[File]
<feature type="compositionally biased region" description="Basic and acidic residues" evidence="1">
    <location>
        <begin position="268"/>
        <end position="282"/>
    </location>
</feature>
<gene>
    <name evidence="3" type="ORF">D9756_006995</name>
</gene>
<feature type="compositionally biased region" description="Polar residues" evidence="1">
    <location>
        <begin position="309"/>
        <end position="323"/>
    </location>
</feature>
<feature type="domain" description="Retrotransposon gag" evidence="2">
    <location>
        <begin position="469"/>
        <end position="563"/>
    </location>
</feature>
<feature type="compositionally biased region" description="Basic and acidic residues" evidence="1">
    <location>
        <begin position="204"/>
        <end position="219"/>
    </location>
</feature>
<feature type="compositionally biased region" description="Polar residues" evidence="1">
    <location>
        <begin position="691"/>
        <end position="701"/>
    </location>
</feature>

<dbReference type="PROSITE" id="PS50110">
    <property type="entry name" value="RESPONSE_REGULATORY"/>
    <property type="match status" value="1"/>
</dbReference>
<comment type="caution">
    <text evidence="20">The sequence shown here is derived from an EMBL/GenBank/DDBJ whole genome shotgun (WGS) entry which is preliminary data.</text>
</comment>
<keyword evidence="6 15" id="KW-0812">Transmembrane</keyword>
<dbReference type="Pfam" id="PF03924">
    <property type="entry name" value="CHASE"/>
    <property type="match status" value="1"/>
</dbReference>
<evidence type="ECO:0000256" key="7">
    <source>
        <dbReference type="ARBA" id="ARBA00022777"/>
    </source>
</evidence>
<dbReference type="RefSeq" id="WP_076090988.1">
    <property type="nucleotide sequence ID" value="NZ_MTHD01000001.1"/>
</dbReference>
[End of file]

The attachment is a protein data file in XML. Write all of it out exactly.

<feature type="compositionally biased region" description="Basic and acidic residues" evidence="1">
    <location>
        <begin position="268"/>
        <end position="282"/>
    </location>
</feature>
<gene>
    <name evidence="3" type="ORF">D9756_006995</name>
</gene>
<feature type="compositionally biased region" description="Polar residues" evidence="1">
    <location>
        <begin position="309"/>
        <end position="323"/>
    </location>
</feature>
<feature type="domain" description="Retrotransposon gag" evidence="2">
    <location>
        <begin position="469"/>
        <end position="563"/>
    </location>
</feature>
<feature type="compositionally biased region" description="Basic and acidic residues" evidence="1">
    <location>
        <begin position="204"/>
        <end position="219"/>
    </location>
</feature>
<feature type="compositionally biased region" description="Polar residues" evidence="1">
    <location>
        <begin position="691"/>
        <end position="701"/>
    </location>
</feature>

<dbReference type="PROSITE" id="PS50110">
    <property type="entry name" value="RESPONSE_REGULATORY"/>
    <property type="match status" value="1"/>
</dbReference>
<comment type="caution">
    <text evidence="20">The sequence shown here is derived from an EMBL/GenBank/DDBJ whole genome shotgun (WGS) entry which is preliminary data.</text>
</comment>
<keyword evidence="6 15" id="KW-0812">Transmembrane</keyword>
<dbReference type="Pfam" id="PF03924">
    <property type="entry name" value="CHASE"/>
    <property type="match status" value="1"/>
</dbReference>
<evidence type="ECO:0000256" key="7">
    <source>
        <dbReference type="ARBA" id="ARBA00022777"/>
    </source>
</evidence>
<dbReference type="RefSeq" id="WP_076090988.1">
    <property type="nucleotide sequence ID" value="NZ_MTHD01000001.1"/>
</dbReference>